Shale Development Key to Rejuvinating the Upstate Economy

To the Governor’s credit and, really, most lawmakers, Albany has been taking a closer look at numerous economic issues that have been plaguing our economy…particularly upstate.

But it has been a long and arduous road that Albany has taken to find the silver bullet to reinvigorate the long-forgotten upstate economy.  But unlike the many “holy grail” quests for the answer to this riddle, a debate the has been raging for years may be the key to solving the riddle.  Never before has the safe, readily available technology or opportunity presented itself like it has in the Marcellus Shale region of New York.  This, to use an overused phrase, is a real game changer for our state.

At this moment, an untapped potential to both jumpstart a stagnate economy and reduce the fiscal strain on our communities and school districts.  In one safe and sensible swoop, New York can take a large leap at creating jobs, while pushing back against a rapidly approaching fiscal cliff.

  • Spur over $11.4 billion in new economic output
  • Generate $1.4 billion in local and state tax revenues
  • Create anywhere from 15,000 to 35,000 jobs

Those three points highlight some of the direct estimated benefits of shale development….if New York moves forward.

If you don’t believe me, grab a pair of binoculars and look across the border into Pennsylvania.

The positives for New York’s economy extend from direct economic activity to a significant induced boon to local businesses.  From hotels to retail, restaurants and manufacturer’s, the length of increased economic activity is endless.

Consider the needs that will need to be met, if and when, the vast resources of the Marcellus Shale begin to be tapped.  How many hardware stores, large and small, will be used to directly supply the industry?  How many pots of coffee, donuts baked or steaks be consumed by those working in the industry?  The answer is exponentially greater than what is needed and produced today.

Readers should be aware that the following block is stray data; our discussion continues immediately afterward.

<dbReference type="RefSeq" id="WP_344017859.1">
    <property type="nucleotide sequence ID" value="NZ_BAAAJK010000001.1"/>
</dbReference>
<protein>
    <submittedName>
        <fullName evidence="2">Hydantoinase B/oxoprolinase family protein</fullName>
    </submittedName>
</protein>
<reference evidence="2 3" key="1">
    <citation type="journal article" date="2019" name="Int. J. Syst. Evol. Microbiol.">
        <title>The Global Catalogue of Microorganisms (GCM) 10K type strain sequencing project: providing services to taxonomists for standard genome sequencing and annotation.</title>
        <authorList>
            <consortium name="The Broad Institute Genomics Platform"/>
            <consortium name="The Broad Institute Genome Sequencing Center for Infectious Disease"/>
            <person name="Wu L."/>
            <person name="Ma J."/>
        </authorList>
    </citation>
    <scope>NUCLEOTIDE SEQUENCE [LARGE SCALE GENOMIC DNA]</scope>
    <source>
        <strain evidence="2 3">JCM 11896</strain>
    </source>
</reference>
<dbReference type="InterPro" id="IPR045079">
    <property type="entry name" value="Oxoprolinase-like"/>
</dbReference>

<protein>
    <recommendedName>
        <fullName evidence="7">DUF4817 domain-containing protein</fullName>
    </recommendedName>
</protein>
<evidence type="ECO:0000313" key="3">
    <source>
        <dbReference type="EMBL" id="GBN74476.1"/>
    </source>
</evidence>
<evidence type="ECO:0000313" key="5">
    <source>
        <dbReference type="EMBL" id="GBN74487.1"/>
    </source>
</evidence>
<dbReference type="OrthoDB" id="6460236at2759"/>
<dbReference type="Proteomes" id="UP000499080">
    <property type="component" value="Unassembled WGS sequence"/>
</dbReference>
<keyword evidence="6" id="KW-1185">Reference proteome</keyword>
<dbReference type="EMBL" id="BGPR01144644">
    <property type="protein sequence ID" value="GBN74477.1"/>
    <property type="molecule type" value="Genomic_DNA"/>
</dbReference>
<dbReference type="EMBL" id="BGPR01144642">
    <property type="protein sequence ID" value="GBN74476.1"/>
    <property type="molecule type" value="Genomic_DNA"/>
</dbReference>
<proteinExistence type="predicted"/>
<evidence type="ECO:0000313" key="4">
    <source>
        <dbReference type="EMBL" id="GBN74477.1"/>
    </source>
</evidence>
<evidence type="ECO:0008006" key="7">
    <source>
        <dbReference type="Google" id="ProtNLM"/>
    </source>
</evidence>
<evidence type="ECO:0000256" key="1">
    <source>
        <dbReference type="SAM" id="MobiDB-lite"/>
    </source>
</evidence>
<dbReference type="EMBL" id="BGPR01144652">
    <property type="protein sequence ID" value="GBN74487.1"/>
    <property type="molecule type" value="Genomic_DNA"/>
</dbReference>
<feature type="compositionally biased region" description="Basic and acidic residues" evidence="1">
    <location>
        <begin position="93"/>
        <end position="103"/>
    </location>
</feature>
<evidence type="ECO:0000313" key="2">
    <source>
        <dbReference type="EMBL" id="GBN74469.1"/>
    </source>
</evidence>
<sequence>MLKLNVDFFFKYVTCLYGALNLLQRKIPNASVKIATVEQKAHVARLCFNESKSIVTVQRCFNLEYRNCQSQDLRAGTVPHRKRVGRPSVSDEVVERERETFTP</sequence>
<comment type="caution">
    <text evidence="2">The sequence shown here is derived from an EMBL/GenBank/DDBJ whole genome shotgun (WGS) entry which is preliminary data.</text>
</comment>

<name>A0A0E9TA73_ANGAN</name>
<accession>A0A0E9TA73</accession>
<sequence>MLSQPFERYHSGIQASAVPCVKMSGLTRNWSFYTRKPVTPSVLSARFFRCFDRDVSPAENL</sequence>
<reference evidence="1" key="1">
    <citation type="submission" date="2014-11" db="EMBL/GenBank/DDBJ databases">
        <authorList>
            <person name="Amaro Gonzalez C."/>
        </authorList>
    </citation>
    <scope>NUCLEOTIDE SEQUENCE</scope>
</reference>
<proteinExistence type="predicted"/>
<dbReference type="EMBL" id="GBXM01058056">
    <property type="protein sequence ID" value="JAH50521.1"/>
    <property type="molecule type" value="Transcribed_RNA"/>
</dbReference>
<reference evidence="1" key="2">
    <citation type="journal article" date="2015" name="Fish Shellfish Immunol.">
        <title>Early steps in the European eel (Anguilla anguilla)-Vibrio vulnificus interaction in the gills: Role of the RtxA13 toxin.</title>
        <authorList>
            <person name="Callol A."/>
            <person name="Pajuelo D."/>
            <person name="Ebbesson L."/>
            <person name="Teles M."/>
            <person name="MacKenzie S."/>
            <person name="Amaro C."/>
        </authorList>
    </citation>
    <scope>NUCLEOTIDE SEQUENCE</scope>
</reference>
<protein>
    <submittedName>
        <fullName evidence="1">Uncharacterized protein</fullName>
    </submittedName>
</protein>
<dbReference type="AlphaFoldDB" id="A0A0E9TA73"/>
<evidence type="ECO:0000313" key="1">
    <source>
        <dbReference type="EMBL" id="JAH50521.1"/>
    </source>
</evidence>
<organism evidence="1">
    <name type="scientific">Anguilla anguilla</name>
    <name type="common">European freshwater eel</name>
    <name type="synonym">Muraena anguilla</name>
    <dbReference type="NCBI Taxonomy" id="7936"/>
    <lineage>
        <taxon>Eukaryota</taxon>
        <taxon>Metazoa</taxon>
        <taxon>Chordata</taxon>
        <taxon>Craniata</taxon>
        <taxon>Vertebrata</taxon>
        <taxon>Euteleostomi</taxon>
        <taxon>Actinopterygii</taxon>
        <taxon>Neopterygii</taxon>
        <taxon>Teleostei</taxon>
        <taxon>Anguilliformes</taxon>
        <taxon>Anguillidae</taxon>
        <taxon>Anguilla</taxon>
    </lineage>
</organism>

As the demand grows, so will revenue for existing small businesses.  As small businesses grow, wages and job opportunities grow with them.  The induced economic benefit of this process will drastically change the trajectory the upstate economy as a whole.

Those working in part time jobs will begin to have full time opportunities.  Those that are making minimum wage or slightly more will have the ability to earn more money.  As consumers have more flexibility in their wallets, they will invest, shop and save in their local economy.

Imagine the accelerated and increased growth this state would see if we moved forward.  Unemployment would not be 9.1%.

Imagine the economic leap that would occur if we had New Yorkers working right here, in New York, in this industry.  Imagine  some of these long boarded up, vacant commercial properties that are all across this state, were suddenly opened as a new business.

It could happen.  It needs to happen.

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About Mike Durant

Mike Durant was named New York State Director of NFIB in May 2011. Prior to joining NFIB as the Assistant State Director in May 2010, Durant began his career in the New York Senate working in the Office of Member Services. From there, he served in a number of positions during former New York Governor George E. Pataki’s administration. As a Research Specialist in the New York State Office of Demographic Policy, Mike was responsible for drafting a redistricting proposal for Governor Pataki. In addition, Mike served as a Research Specialist for the Empire State Development Corporation, as well as the Associate Commissioner of Human Resource Management with the New York Department of Labor. Durant also spent four years working at the Questar III BOCES as a specialist focusing on the complex formulas that drive aid to school districts across the state while also taking a lead role in the state legislative/budget process as it related to education policy. These past positions have given Mike a deep understanding of the complex political economics of the State of New York. Active in the community, Durant has served on a number of boards in both the village of Ballston Spa and Town of Milton. Durant received his bachelor’s degree from Siena College in Loudonville, New York and resides in Ballston Spa with his wife and two children.
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